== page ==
Need some help with the tenses here.

I'm not a native English speaker. In reading Adam Kay's This is Going to Hurt, I've noticed many cases where tenses are mixed together within one paragraph. The book is based on his diaries written when he was a doctor. I'm very confused by the tenses. Can anyone please explain a bit the logic behind to me? Many thanks.

Here's an example:

"Having a poo on labour ward when the emergency buzzer goes off, and within minutes I’ve delivered a baby at crash cesarean section. The second the buzzer sounded I crimped it off, but my wiping was cursory at best, which is why my arse is now unbearably itchy while I’m scrubbed into theatre."

1 Answer 1


The use of present tense in past narratives is called historical present tense. It serves multiple functions.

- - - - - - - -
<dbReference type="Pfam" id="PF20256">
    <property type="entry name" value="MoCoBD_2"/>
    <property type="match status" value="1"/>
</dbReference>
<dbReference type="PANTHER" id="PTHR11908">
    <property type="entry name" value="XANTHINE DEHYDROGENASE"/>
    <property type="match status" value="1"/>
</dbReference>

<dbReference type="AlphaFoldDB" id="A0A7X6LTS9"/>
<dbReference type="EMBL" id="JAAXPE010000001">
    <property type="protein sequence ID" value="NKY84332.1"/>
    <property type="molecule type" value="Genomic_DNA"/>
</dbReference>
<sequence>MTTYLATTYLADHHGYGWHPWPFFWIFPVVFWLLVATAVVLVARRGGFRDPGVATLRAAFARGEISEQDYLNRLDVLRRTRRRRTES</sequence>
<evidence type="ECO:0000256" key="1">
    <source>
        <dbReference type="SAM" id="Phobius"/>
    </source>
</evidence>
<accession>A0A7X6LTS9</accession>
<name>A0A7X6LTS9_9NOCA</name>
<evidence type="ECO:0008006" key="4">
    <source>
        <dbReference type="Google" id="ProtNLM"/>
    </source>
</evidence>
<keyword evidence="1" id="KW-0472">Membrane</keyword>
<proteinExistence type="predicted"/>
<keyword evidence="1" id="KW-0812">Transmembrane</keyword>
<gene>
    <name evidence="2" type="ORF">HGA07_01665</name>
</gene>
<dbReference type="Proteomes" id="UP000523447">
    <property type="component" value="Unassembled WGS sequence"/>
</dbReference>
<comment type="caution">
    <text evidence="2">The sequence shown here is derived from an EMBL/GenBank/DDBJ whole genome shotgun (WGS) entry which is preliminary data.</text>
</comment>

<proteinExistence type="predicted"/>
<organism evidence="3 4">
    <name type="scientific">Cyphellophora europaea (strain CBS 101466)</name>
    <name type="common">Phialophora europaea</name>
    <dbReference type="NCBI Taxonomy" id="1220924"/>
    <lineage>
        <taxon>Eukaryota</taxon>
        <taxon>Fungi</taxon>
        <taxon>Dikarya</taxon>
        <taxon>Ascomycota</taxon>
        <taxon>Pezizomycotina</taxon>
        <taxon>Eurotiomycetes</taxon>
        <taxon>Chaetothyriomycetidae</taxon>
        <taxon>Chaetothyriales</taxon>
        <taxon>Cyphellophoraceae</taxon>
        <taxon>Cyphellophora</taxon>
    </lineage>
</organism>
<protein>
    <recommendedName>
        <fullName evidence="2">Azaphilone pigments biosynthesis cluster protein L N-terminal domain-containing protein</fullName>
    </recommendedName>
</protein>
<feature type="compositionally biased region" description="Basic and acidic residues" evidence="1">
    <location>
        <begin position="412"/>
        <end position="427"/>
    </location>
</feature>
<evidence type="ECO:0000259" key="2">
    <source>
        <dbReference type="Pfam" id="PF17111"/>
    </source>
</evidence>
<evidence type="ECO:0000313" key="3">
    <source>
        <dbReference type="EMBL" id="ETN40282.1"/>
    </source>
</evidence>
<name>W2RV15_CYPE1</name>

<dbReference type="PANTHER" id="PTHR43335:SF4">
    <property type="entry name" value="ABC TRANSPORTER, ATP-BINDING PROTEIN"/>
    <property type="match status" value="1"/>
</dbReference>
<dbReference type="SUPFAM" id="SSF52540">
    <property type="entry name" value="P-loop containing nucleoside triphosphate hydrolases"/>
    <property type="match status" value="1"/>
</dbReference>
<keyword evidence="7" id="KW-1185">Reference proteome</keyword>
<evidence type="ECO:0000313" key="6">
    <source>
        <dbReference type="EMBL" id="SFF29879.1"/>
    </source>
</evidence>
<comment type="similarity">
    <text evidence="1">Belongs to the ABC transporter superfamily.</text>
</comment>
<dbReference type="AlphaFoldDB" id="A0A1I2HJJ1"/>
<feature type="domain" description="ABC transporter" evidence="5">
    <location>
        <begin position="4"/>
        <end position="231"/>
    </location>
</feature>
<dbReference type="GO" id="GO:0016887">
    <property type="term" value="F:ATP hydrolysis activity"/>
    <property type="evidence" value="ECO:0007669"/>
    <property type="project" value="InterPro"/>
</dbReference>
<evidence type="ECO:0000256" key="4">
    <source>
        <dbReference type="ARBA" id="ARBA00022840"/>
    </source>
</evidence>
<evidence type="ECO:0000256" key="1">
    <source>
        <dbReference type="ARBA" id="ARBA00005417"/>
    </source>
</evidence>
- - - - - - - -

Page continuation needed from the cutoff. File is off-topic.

One possible reason people use historical past tense is to show contrast between two points of time in the past. In the second sentence of your example, there is the event of hearing the buzzer and rushing out, and there is the event of getting to the operating theatre. In the first event, you have sounded and crimped, and in the second event, you have ...is now unbearably... and ...while I'm scrubbed into theatre (scrubbed here is passive, not past).

Another reason people use historical past tense is when telling the an intense story. Telling intense stories forces speakers/writers to relive the memories of the event. When these feelings are very strong, the speaker/writer may feel more comfortable using present tense. It shows a stronger attachment to the intensity of the moment. This has been seen in narratives reflecting on near-death experiences [1]. This may explain why present tense is used to introduce the very intense memory in the first example sentence.

[1] Harvey, A. D. (1986). Evidence of a tense shift in personal experience narratives. Empirical Studies of the Arts, 4(2), 151-162.

  • I'd say that overuse becomes messy and unclear. As here. Sep 21, 2020 at 15:01

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